Telephone-itis

I am discovering a curious disadvantage to what generally would be considered an advantaged upbringing. Or maybe the disadvantage is only the result of still working at an old enough age to have grown without phones? When I was small, in D.C. before we went overseas, there was a phone in the house – a 4 party line that my parents instructed me was never to be used except for a true crisis, like the house was on fire (and I the child was alone) so lady bug, lady bug, fly away home. I don’t remember which sort of ring meant the call was for my parents, only that our phone number was a Woodley followed by 5 numbers. I have no recollection of ever doing anything with the phone but answering it when my mother called out to me to do so because she was too far away to get to it in time. I was taught to say “hello, please wait until my mother comes” and then to be still.

By the time I was twelve, we went overseas to Vietnam, and again there was no phone for general use, only a connection to my father’s office at the Embassy, so he could be reached urgently if necessary. My parents did occasionally receive or issue an invitation by phone, but I was again constrained not to consider the instrument as available to me. Moving on to Paris when I turned 15, the rules changed only slightly.  The phone in our apartment could be used to arrange to meet a friend, or to pass along a message from my mother to my father at work, but calls were charged by the minute so brevity was essential. 

College meant dorm life, one pay phone at the end of the hall shared by 35 girls. Again brevity was mandated. So it wasn’t until after graduation and marriage that I actually had access to a phone, in my home, for every day communication. Needless to say, by that point, “hanging on the phone talking endlessly with friends” was absolutely NOT my pattern. Throughout my life and to this day I think of the phone as a basic tool for brief, essential communication, period.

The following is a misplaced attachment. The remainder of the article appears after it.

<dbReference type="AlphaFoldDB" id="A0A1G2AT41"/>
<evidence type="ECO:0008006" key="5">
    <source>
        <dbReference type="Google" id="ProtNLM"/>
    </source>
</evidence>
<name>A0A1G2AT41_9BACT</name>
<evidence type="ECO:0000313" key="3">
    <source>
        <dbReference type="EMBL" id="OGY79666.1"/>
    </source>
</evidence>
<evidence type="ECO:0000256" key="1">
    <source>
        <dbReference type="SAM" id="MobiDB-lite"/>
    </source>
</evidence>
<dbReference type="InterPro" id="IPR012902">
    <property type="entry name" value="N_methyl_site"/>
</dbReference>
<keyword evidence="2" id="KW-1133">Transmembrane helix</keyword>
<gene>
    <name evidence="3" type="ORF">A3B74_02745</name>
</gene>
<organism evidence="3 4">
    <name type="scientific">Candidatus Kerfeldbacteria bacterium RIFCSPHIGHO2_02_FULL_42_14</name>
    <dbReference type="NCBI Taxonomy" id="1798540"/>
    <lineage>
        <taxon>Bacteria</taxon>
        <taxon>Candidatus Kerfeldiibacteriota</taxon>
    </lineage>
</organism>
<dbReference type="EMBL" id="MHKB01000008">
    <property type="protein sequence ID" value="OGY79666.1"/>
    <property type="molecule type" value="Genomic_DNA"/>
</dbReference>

I carry a cell phone, I have learned to text and in fact prefer texting to talking much of the time. Not sure why – something to do with having come to think of myself as a writer?

Anyway, that is the background against which the changes to my already-work-from-home-job have brought me up against a hard truth. No longer able to visit my clients for their many mandated assessments, having instead to complete two hour evaluations by phone, has turned what was the most enjoyable aspect of my work into the most onerous of tasks. Further, it has pushed me so far away from any other phone conversation that I find I am avoiding talking with friends whom I normally do connect with on the phone. 

Sad.

And troubling, in that I am left feeling like a failure as a friend, in these stressful and isolating times. I know some of the people with whom I was accustomed to having a reasonably long phone chat every couple of weeks need that interaction now more than before. I want to be a caring friend, not one who disappears when times get hard. Yet after a long work day spent largely on the phone, I so crave silence and freedom from the disembodied voice, that I don’t even listen to video clips embedded in the news. If I can’t read it, the information will not reach me.

Needless to say I don’t bother with podcasts. I have on a few occasions of long solo car trips listened to a talking book to keep me attentive. Otherwise I do not use that form of entertainment. At the end of my work days now, I mostly crave and seek silence, which I can fortunately have at home. Reading a novel, playing solitaire, cooking, going for a walk across our property, these are my activities.

They do not require talking, most especially not talking on a phone.

If you, reading this, are one of the people who is missing calls from me, please accept my apology for my incapacity. Know that you are in my thoughts. Email me, or text me, and I will reply. And know also, that once I can do my work as face to face visits with my clients, reducing my use of the work phone back to its pre-Covid level, I will once more enjoy chatting with you.

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2 Responses to “Telephone-itis”

  1. Sharon Vander Meer Says:

    I’m perfectly happy being home, doing nothing and talking to very few. I find the Zoom meetings and church services I do take part in to be interesting if a little discombobulated. I’ve never been a chatty phone person; I find the need to feel silences somewhat intimidating. 🙂

  2. Alien Resort Says:

    Nowadays most people regard phone calls as a last-resort means of communication, so you have come full circle.

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